• Loss of coordination
  • Drowsiness
  • Nausea
  • Vomiting
  • Memory loss
  • Headache
  • Dehydration
  • Unconsciousness

Short-term effects of alcohol can still be fatal. For people who binge drink, drink excessively, or mix alcohol and drugs, the risk of extreme side effects is high. Binge drinkers often reach life-threatening BAC levels before they feel the effects of alcohol. For anyone consuming alcohol, but especially binge drinkers, a person’s BAC can continue to rise even after they have lost consciousness, so dangerous changes in breathing or heart rate go unnoticed by others, leading to choking on vomit, coma, or death.

Long-Term Effects of Alcohol Use

The long-term effects of alcohol use can be far-reaching, including lifelong physical and mental health conditions that require ongoing maintenance and care. The severity of long-term effects will vary for each person based on their genetic makeup, length and severity of substance abuse, and any co-occurring disorders.

Long-term effects of alcohol use include:

  • High blood pressure
  • Digestion issues
  • Ulcers
  • Weightloss
  • Malnutrition
  • Liver damage
  • Cirrhosis, a disease that causes jaundice, severe bloating, and liver failure
  • Sexual dysfunction
  • Kidney damage
  • Heart damage
  • Depression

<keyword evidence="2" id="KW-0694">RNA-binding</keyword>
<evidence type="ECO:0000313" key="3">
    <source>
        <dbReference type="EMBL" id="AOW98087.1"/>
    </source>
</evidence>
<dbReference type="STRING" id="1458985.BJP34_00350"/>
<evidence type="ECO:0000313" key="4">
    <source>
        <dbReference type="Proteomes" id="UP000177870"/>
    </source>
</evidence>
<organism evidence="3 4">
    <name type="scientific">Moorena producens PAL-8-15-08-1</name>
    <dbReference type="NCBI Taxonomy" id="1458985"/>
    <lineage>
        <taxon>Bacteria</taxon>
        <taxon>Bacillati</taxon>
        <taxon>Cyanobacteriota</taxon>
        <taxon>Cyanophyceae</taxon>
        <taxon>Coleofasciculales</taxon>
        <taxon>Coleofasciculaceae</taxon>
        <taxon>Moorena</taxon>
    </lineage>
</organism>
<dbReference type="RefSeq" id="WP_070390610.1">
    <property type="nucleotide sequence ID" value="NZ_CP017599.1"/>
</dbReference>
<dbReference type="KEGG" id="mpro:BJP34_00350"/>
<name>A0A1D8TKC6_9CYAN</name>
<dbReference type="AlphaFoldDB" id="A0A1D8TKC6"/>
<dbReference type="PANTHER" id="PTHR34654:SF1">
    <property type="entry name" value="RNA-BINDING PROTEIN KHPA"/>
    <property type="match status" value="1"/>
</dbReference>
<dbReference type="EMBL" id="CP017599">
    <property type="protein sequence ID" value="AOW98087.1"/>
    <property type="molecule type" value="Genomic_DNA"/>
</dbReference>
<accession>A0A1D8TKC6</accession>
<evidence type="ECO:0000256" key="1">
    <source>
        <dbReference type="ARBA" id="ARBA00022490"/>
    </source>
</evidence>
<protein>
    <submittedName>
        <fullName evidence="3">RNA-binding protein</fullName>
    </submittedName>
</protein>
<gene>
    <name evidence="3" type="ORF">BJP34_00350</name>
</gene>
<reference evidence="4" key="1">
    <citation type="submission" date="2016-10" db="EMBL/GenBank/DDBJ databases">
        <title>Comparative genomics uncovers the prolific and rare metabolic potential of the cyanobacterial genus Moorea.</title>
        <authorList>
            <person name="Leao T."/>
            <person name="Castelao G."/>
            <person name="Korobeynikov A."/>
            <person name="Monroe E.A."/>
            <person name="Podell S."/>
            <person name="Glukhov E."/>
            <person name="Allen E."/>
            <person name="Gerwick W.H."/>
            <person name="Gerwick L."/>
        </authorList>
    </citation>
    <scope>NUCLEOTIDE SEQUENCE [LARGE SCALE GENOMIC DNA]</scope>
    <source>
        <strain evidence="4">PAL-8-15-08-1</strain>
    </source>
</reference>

• Anxiety
  • Weakened immune system
  • Increased risk of cancer
  • Increased risk of stroke
  • High risk of heart attack
  • Alcohol withdrawal syndrome
  • Cognitive decline
  • Dementia

Quitting alcohol can be dangerous, but it is always safer than continuing to drink. The safest way to get through alcohol withdrawal is by entering a treatment program that provides medical detox followed by treatment to address all aspects of addiction to alcohol.

long term effects of alcohol use

Alcohol Use Disorder Treatment in Northridge, California

If you or a loved one is struggling with alcohol use disorder, frequent alcohol abuse, or heavy drinking, you don’t have to face it alone.

At Northridge Addiction Treatment Center, we specialize in treating alcohol use disorder and helping heal the damage from alcohol abuse while teaching our residents coping skills and healthy ways to live a fulfilling life free from substance abuse.

Our onsite medical detox ensures your safety during the most agonizing part of choosing to recover— withdrawal. We ensure to surround you with support in a healing and nurturing environment in the care of our compassionate medical professionals.

A bright and hopeful path to recovery is waiting for you. Reclaim your life today. Our caring treatment specialists are eager to help you and answer any questions. Reach out now.

Find Meaningful Recovery

Our caring and compassionate specialists are eager to help you comfortably navigate this journey to recovery. Our individualized treatment plan, programs, and therapies may be a perfect match for you or your loved one. Let us assist you in living the happy life you deserve. It starts with a phone call.